AfricaScope has completed a study based on a sample of 2 182 face-to-face interviews which were conducted from September 2015 to February 2016. The study was conducted in conjunction FinMark Trust with the Ministry of Small Business Development, Cooperatives and Marketing and the Ministry of Finance in Lesotho. The Survey is a nationally representative survey of how MSME owners started, operating and growing their businesses and how they manage their businesses’ financial interest. It also provides insights into MSME owners’ attitudes and perceptions regarding financial products and services. FinScope MSME Lesotho involved a range of stakeholders engaging in a comprehensive consultation process, thereby enriching the survey.
In Lesotho, Micro, Small and Medium Enterprises are defined by the number of employees, annual turnover and legal structure according to the approved “MSMEs policy for Lesotho”.
Small business profile
The MSME sector is crucial to the development and sustainability of the Lesotho economy. A few notable results show that the sector contributed to the economy through the following:
Job creation – there are about 76 000 business owners in Lesotho, employing 118 000 people who were working in the sector (including owners) at the time of the survey.
Youth employment/empowerment – 32% MSMEs owners in the sector are 35 years or younger and employ around 37 000 employees who are 30 years of age and younger.
Poverty alleviation - 70% of MSME owners exclusively rely on their businesses as sources of income and 45% earn less than 2000 Maloti per month – equivalent to about US$138. Furthermore, the role of survivalist businesses is to act as a buffer against slipping deeper into poverty, thereby reducing individual and household vulnerability. The majority of MSME owners do not have any employees (83%). The remaining 17% of MSME owners (=about 13 000) employ a total of 55 000 people and around 60% of employees are full-time employees (32 368).
According to the survey, the MSME sector in Lesotho is largely (52%) driven by wholesale, retail and agriculture. Around 30% of MSME owners claim to work in the wholesale and retail sector mainly selling goods/services in the same form (i.e. do not add value). About 1 in 4 MSME owners (22%) reported to operate in the agriculture sector, largely (53%) rearing livestock with only 15% growing crops. Another 10% and 9% of MSME owners claim to work in accommodation and food services, and manufacturing respectively. MSMEs in Lesotho are relatively established; majority (64%) reported that their businesses are more than 3 years in operation. In total, 18% of MSME owners reported that their businesses are registered. Of the registered MSMEs, 82% is owned by individuals (sole proprietors), 6% are companies and 5% are in partnership. In terms of operating location, the study indicated that 61% of small businesses operate from residential premises, with 18% operating from the street and/or pavement.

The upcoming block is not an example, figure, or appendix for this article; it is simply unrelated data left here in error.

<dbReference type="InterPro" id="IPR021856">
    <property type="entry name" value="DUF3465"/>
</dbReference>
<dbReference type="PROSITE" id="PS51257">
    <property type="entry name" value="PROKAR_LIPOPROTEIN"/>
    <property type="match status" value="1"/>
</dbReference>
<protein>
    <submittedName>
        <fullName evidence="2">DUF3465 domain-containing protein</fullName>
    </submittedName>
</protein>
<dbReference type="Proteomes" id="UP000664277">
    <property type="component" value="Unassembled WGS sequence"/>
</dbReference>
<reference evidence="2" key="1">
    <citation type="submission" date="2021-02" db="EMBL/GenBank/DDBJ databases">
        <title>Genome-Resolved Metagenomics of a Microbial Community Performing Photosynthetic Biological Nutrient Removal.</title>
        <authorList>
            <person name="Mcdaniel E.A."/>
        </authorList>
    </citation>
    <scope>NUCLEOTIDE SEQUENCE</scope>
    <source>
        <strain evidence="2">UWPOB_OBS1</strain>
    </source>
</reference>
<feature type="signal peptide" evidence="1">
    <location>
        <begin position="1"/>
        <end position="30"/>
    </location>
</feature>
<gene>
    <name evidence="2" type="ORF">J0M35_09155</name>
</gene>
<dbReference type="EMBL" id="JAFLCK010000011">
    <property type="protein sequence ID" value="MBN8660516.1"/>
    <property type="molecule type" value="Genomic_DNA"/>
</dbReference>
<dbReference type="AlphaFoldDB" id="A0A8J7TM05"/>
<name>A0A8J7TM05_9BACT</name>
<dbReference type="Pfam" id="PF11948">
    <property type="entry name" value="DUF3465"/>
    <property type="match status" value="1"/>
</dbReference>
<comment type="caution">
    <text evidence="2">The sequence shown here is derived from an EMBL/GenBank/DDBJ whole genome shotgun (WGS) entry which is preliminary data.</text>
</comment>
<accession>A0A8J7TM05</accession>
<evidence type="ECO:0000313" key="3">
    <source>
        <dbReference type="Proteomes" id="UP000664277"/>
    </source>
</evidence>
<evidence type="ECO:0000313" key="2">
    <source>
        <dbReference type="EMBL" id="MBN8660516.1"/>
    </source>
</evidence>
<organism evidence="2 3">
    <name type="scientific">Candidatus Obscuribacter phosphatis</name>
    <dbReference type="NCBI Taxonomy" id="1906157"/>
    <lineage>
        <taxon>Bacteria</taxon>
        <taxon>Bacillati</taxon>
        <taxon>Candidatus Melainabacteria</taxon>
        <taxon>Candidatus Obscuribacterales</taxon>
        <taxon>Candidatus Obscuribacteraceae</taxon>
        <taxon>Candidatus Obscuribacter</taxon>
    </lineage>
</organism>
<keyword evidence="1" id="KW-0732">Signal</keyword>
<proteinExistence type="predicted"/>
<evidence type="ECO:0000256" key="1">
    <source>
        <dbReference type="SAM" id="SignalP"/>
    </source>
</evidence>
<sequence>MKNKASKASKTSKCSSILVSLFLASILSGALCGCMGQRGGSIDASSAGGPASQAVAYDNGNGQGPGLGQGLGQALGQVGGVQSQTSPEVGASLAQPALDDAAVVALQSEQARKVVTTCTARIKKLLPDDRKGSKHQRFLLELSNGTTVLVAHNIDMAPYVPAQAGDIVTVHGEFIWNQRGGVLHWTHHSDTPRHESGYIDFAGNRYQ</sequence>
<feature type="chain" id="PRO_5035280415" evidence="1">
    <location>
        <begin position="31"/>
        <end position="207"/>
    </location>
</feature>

The report shows that apart from access to, and the cost of finance there is an overall lack of business sophistication in the MSME sector in Lesotho. Around 45% of businesses are classified as least sophisticated (an estimation of 35 000 businesses), followed by 31 000 (41%) emerging businesses. Only 11 000 (14%) businesses were found to have characteristics of a most sophisticated business.
Financial inclusion levels
The survey indicated that about two-thirds of business owners are financially included while 35% of business owners (28 000) are financially excluded, that is they do not use any financial products or services (neither formal nor informal) to manage their business finances. Only 41% (31 0000) of business owners are banked and 12% (9 000) have/use other formal non-bank products and services.
The survey showed that the financial inclusion differences between urban and rural usage of financial products lies in the extent of usage of bank products and exclusive reliance on informal mechanisms (illustrating the role of the informal sector in terms of pushing out the boundaries of financial inclusion, especially in rural areas). About 46% business owners in urban areas are banked while 36% in rural areas are banked. Around 22% rural business owners rely only on informal mechanisms to manage their financial lives, as opposed to 18% of urban business owners.